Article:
SOL FOOD FESTIVAL September 29th, 10am-6pm
In Santa Barbara Ca at Plaza de Vera Cruz 130 East Cota Street, Santa Barbara, that’s across the street from the Saturday Farmer’s Market! Join us for this great, local event geared towards growing & eating locally & sustainably grown food!
I’ll be talking on the Making Change Stage from 11 to 12 on What to Plant This Fall, and then Seed Saving! You’re invited! Bring family and friends!
1) One of our Master Gardeners wrote: In the midwest, where there are large infestations of Japanese beetles, the solution is a pan of soapy water which is held under the plant while you try to catch the pests; they drop down into the soapy water and can’t get out. Maybe that will work with the Bagrada bugs!
Thanks for the dropping bug technique! That would work well because if you disturb the plant they drop to the ground and run like hell! They disappear in seconds! It’s amazing to see – the ground is covered with them, then they are gone! If you held a large wide thin frying pan with a shallow bit of soapy water, under a section of the plant, it could be done section by section. That would reduce populations very quickly, given their propensity to drop right where you would want them! Yes, I do believe that would work terrifically!
2) A Trinity Gardener reports: I was at the [Farmers] market this morning and learned that John Givens has experienced an infestation of the Bagrada beetle that took out an entire bok choy crop. Since he is such a revered and long time organic farmer I decided to call him to learn how he chose to handle it. Long story short he uses a product that requires a commercial license and when I looked it up (it’s called Ensure and is made by Dow although it’s OMRI certified) its main ingredient is spinosad.
However, per San Diego Master Gardener, Vincent Lazaneo, UC Urban Horticulture Advisor, Emeritus, ‘…insecticides like Spinosad (an organic product) and carbaryl (Sevin) have a more persistent toxic residue which may harm honey bees and other beneficial insects.’ Read the article. Please consider your choices carefully.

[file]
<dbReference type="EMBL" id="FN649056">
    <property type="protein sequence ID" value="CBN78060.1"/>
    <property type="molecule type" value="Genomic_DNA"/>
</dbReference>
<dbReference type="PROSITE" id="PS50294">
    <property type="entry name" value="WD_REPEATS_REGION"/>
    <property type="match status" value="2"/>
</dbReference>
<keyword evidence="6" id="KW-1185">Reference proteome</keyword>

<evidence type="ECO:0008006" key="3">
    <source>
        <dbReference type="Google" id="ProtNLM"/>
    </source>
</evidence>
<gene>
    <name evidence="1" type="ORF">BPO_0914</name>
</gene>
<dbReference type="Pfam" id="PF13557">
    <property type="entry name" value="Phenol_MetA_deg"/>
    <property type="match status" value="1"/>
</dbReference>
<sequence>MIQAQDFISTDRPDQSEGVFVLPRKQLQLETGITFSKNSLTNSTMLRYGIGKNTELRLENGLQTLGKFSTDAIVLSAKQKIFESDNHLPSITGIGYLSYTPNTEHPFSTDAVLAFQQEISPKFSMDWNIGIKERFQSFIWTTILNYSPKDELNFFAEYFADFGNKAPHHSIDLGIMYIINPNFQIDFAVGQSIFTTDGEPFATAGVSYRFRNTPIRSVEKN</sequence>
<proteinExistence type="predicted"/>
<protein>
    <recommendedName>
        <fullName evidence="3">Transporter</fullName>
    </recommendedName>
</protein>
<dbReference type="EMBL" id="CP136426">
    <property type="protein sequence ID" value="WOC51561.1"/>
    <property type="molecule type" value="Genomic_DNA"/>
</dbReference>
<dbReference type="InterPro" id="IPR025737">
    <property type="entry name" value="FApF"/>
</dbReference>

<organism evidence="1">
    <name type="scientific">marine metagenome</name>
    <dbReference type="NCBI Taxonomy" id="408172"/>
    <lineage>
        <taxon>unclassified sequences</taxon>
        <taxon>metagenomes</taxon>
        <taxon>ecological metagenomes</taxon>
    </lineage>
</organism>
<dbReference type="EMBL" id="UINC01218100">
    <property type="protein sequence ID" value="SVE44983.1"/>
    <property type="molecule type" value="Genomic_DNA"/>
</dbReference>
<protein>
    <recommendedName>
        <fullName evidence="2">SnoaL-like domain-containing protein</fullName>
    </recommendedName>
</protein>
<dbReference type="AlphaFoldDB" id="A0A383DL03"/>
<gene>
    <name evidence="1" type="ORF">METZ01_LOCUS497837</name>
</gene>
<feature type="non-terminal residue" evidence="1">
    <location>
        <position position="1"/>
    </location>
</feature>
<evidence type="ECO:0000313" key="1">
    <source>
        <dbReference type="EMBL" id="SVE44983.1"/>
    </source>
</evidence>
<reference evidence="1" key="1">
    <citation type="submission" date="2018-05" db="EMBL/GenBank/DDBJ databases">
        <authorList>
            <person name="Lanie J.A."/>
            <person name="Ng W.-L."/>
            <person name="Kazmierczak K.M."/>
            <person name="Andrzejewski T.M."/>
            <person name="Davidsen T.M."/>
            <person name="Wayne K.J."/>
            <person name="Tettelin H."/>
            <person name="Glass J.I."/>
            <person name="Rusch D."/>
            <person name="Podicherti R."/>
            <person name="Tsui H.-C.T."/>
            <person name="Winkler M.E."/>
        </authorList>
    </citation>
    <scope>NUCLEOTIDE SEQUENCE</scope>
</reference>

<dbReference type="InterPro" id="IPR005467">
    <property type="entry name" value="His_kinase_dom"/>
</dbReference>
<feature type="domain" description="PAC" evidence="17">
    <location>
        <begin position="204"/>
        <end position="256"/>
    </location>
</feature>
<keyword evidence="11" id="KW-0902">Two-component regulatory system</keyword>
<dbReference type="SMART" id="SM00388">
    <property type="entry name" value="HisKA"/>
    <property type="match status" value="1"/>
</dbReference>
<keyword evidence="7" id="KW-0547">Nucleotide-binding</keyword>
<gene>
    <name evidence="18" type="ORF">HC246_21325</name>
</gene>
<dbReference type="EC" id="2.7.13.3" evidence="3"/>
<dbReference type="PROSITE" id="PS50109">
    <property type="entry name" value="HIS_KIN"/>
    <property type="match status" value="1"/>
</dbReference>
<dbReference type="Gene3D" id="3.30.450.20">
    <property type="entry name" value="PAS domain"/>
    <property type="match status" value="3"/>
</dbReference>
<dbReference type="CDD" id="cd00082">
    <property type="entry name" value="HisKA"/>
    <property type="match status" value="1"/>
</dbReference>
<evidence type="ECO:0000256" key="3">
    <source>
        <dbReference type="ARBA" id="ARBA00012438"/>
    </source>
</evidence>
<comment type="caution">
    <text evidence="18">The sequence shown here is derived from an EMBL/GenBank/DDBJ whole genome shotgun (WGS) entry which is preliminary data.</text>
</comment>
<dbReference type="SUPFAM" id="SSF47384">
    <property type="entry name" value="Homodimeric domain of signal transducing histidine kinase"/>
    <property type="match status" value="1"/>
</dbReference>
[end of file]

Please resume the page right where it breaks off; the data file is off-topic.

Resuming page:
3) Sep 28 This just in from Pacifica’s Organic Market Gardens founder and land manager Marshall Chrostowsky:
We small farmers have been badly affected this summer and early fall by the surprising infestation. I’ve been exchanging e-mails with some farmers whose fall-planting schedule has been thrown out the window. We tend to find growing many of the greens and cole crops easiest in the fall. Seedlings of all these tend to collapse and become stunted from feeding by the adults and younger instars. In the course of piercing and sucking out cell contents, these bugs seem to introduce a toxin or perhaps microorganism that stunts and deforms the plants.
More mature crops in the Kale, collard and other more rugged-leaved crops survive feeding pressure but Chard, beets, radishes tend to become badly damaged and flavors affected by the feeding pressure. When under attack, many plants put out phytochemicals to defend against further feeding. Other crops that I have that have feeding damage: some beans, Black Beauty eggplant, ornamental and weedy grasses (wheats are said to be a prime food source for the bugs.) The bug is also known to be attracted to plants in the landscape and may well overwinter in such habitats.
For controls, I have experimented with the following: frequent shallow cultivation (eggs are laid more in the soil than on the plants), shaking larger plants over buckets of soapy water, hand picking/killing, DE [diatomaceous earth] dust (works with very young bugs and maybe eggs), horticultural soap, Neem oil and BioNeem (alcohol-based), Spinosad (more a repellent). I may trial Red-hot Wax with garlic and chili oils but am reluctant. Plant-derived oils (canola, clove, rosemary, mint, etc.) might serve as repellents and offer some control but crops plants could be damaged.